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Polls show the anti-carbon tax Conservatives are winning converts in Atlantic Canada. The Liberals are running scared

Jay GoldbergIt turns out desperate pigs really do fly.

In a colossal policy reversal, Prime Minister Justin Trudeau announced a suspension of the carbon tax on home heating oil for the next three years. But that one concession favours one region over others and is far from enough to protect Canadians from the brutal realities of the carbon tax’s impact on family budgets.

Trudeau’s carbon tax concession was explicitly targeted at Atlantic Canada because it deals with home heating oil. Forty percent of Atlantic Canadian households use heating oil to heat their homes. Compare that to just two percent of Ontario households.

Atlantic Canada had a special deal with Trudeau until this summer. The federal government permitted Atlantic provinces to exempt home heating oil from their carbon taxes.

Atlantic Canada home heating oil carbon tax
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But the region’s special deal ran out in July, with full federal carbon tax pricing kicking in on Canada Day, including on heating oil.

With winter fast approaching, taxpayers in Atlantic Canada recognized the massive tax hike they were about to face just to stay warm.

Last winter, Atlantic Canadian households paid no carbon tax on their home heating oil bill. This winter, the average household was poised to spend $272.

Public opinion polls of late show Atlantic Canadians are preparing to vote with their chequebooks. The anti-carbon tax Conservatives are gaining steam.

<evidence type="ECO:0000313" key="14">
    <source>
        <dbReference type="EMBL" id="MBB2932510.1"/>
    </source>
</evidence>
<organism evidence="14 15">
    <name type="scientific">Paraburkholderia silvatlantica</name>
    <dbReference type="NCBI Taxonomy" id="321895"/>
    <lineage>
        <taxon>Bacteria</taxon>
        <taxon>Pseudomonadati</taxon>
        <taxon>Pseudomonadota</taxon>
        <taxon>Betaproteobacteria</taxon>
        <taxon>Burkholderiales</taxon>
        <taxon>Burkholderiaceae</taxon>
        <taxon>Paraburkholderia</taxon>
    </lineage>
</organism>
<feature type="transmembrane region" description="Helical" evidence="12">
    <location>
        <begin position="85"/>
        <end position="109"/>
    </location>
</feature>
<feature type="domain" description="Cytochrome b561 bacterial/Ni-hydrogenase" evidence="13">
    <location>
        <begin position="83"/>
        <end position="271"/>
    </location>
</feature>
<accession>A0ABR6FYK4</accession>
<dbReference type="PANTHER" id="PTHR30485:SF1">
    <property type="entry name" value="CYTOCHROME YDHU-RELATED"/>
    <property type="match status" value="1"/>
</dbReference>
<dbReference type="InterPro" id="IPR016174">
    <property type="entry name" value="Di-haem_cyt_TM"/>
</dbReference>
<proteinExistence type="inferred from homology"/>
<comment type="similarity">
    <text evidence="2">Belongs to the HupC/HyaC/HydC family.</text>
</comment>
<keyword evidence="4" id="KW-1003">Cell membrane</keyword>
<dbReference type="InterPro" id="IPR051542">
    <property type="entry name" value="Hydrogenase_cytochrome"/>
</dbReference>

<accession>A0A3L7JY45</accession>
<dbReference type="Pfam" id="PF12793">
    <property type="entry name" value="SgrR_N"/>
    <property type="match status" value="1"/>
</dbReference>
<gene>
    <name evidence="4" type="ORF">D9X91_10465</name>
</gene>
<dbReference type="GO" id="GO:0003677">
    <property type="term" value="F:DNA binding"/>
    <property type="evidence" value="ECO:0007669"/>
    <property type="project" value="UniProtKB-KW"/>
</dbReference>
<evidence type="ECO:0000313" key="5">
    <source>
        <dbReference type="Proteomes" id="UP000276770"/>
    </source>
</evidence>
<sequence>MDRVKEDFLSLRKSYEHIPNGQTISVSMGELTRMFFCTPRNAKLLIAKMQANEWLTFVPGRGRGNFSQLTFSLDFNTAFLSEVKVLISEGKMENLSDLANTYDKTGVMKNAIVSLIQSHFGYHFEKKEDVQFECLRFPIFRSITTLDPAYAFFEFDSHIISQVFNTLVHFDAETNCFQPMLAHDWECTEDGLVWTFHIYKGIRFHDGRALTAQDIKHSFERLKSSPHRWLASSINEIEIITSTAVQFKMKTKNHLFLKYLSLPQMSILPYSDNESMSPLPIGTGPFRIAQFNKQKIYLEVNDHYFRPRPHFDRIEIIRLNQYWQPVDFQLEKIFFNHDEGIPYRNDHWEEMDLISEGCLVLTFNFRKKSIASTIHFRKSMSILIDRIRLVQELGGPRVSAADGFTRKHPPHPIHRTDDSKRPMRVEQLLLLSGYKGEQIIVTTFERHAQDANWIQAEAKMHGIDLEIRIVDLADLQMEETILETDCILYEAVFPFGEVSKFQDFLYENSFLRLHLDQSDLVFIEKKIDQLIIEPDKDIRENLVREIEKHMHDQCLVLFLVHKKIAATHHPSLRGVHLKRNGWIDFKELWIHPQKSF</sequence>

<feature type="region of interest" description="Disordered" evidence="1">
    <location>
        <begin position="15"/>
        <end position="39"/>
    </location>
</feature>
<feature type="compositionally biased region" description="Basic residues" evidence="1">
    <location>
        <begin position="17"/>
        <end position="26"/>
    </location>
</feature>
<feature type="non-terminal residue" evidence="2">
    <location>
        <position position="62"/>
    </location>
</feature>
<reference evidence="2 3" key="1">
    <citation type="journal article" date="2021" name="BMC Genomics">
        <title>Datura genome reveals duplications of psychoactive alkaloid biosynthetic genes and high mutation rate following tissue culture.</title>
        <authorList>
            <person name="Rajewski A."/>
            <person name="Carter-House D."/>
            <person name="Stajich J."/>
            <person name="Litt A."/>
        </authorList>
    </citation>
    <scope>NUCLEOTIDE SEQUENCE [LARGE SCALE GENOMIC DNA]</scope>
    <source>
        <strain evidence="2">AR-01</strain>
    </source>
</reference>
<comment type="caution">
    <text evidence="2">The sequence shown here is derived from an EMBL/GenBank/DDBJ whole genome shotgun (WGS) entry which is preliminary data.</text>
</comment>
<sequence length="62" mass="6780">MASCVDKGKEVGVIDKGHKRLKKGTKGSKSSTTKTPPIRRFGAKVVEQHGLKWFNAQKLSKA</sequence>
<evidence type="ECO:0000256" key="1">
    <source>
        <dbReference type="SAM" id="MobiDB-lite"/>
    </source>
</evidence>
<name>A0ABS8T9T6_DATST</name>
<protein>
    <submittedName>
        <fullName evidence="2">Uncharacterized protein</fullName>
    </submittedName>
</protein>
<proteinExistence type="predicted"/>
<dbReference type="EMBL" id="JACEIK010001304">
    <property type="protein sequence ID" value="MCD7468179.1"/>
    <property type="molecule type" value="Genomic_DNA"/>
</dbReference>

The Conservatives forced a vote in the House of Commons on repealing the carbon tax earlier this month. One Liberal MP from Newfoundland and Labrador had the courage to stand up for his constituents and vote to repeal the tax.

Avalon MP Ken McDonald was crystal clear in articulating why he voted the way he did.

“I’ve had people tell me they can’t afford groceries,” McDonald said. “They can’t afford to heat their homes. You can’t make it more expensive on people than what they can handle. And that’s exactly what’s happening right now.”

McDonald spoke a truth Trudeau has consistently refused to hear, or at least acknowledge. The federal carbon tax is making life less affordable for Canadians.

A report from the non-partisan Parliamentary Budget Officer shows this plain as day. This year, the average Canadian family will lose between $347 and $710 due to the carbon tax, even after the rebates.

After McDonald voted to repeal the carbon tax, other Liberal MPs from Atlantic Canada voiced their concerns in public.

In the wake of all of this, Trudeau caved. He announced a three-year suspension of the carbon tax on home heating oil. Conveniently, that suspension ends just after the next federal election.

Most Ontario households use natural gas to heat their homes. It’s cleaner than home heating oil, but Trudeau is keeping the carbon tax on natural gas in place.

That’s proof that this is all about politics.

The average Ontario household using natural gas will be paying a $326 carbon tax bill this winter. Those folks won’t get an exemption under Trudeau’s new plan.

If Liberal MPs in Ontario take a courageous stand like McDonald did in Newfoundland, families here won’t get punished with a carbon tax for heating their homes.

What shouldn’t be lost in any of this is that carbon tax misery will still be felt coast to coast, even though many in Atlantic Canada are getting special treatment.

Families in every province will still pay carbon taxes at the pumps when filling up to drive the kids to school. And food will still be more expensive because truckers who ship the food and farmers who produce the food will still be paying carbon taxes on fuel.

It’s time for Trudeau to stop driving up the cost of living and dividing Canadians based on political calculations. The feds need to axe the carbon tax on everything everywhere, no matter the postal code.

Jay Goldberg is the Ontario & Interim Atlantic Director for the Canadian Taxpayers Federation.

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